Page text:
Customising social sharing – open graph meta


I've written before about the importance of quality content and writing regular unique content for your company blog. If you can produce good quality material that's interesting, informative or amusing, then you're likely to have that article shared by readers and customers around the web. This is 'natural' link building and it's fantastic, but how can you control what's shared? If you manage to write an excellent and thoroughly interesting article, it won't help you if when people share it their post shows a shoddy title, awful description and an unappealing link.

Generally speaking, you can encourage people to share your links by adding social media sharing buttons to your article.

Twitter's on to something with metrics

These buttons are great for encouraging sharing and making it easier for people to do so. But they alone might not be enough. What if your readers choose not to use your buttons but instead copy and paste the link to your article with their own personal comment into Facebook or Google+? Of course we can't control what they say, but we can influence what happens when that link is copied. Usually the social network will try to work out what the post is about and create a suitable title, description and image based on that. However, the system isn't all that clever yet, and the results might not be ideal. The title and description might not appear how you want them to and if the image is being chosen automatically it might not be suitable. To get the most shares and better click-through rates you need to customise the results.

The Open Graph Solution

The good news is, with a little bit of coding you can take control of the results. OG protocol (also known as Open Graph Protocol ) is a form of meta data markup that is used to set what appears as the title, description, link, image and more when you write a new post for your blog. You can control what is shared and even what the share will look like on different networks. Used cleverly you could reference yourself in the meta in order to track shares or use hashtags to get your article seen if you're covering a relevant topic.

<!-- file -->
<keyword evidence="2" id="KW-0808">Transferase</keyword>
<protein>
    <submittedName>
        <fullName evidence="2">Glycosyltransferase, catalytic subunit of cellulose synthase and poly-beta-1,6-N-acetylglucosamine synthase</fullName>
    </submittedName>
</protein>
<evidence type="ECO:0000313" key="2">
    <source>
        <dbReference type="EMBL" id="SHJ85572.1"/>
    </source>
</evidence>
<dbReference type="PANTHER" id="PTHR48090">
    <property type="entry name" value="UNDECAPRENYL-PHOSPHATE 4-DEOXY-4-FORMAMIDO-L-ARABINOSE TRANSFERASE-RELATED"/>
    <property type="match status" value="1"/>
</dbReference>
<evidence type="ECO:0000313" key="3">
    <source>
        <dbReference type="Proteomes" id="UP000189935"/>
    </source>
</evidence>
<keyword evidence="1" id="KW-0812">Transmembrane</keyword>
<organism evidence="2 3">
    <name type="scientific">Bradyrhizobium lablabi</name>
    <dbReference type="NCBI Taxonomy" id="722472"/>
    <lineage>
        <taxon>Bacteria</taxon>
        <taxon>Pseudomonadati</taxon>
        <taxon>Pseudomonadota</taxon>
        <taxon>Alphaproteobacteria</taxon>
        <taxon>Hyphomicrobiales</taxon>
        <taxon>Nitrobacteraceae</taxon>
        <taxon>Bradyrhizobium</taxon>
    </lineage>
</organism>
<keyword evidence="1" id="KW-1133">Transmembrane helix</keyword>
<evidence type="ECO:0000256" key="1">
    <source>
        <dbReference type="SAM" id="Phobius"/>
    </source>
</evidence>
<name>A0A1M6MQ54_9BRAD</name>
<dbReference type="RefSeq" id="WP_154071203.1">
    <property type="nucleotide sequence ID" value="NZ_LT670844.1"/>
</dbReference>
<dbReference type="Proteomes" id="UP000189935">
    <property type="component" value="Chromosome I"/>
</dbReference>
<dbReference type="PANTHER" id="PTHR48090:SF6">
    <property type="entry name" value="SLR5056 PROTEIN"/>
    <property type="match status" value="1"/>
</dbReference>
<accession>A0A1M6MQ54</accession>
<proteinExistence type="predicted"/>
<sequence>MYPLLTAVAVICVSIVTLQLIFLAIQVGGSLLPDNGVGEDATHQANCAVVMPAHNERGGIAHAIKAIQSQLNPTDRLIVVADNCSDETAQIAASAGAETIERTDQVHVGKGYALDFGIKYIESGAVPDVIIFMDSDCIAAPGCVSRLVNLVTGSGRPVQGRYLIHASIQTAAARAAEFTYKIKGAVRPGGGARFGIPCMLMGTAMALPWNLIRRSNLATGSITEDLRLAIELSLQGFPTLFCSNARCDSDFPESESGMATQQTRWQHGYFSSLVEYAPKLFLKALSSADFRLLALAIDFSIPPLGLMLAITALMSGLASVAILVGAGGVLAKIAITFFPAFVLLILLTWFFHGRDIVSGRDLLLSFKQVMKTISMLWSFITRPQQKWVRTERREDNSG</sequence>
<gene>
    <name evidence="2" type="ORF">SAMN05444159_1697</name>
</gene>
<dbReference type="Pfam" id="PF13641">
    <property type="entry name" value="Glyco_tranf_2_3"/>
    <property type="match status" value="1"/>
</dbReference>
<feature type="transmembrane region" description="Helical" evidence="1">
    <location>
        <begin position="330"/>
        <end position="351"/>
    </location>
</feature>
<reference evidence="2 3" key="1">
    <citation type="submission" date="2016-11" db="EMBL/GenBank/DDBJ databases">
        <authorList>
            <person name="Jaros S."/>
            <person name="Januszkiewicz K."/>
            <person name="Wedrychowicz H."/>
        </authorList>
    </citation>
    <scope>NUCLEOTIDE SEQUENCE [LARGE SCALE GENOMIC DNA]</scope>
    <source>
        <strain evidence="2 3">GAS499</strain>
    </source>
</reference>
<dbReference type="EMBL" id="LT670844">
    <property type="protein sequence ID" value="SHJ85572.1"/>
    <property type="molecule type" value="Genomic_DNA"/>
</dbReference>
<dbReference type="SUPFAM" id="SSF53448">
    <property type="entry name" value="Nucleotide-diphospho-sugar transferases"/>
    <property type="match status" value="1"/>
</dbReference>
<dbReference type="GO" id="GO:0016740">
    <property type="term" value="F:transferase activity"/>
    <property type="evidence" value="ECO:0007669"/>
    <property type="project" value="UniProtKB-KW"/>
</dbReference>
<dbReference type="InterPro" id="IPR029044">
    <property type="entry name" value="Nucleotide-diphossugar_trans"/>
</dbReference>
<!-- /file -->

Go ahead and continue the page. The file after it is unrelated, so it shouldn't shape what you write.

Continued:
This sort of social sharing (and the control of it) is likely to have an impact on your search engine rankings, so it's worth putting it to the test. There's no point in investing money and time in writing interesting articles if you're going to reduce the chances of them being shared with bad titles, poor descriptions and otherwise unappealing features. This article on SEOmoz “Rock your SEO with structured social sharing” talks more about how much difference this can make.

Consider just how much better your article will perform if you can choose the most suitable thumbnail image and write a custom message for each social network.

Customising social sharing – open graph meta

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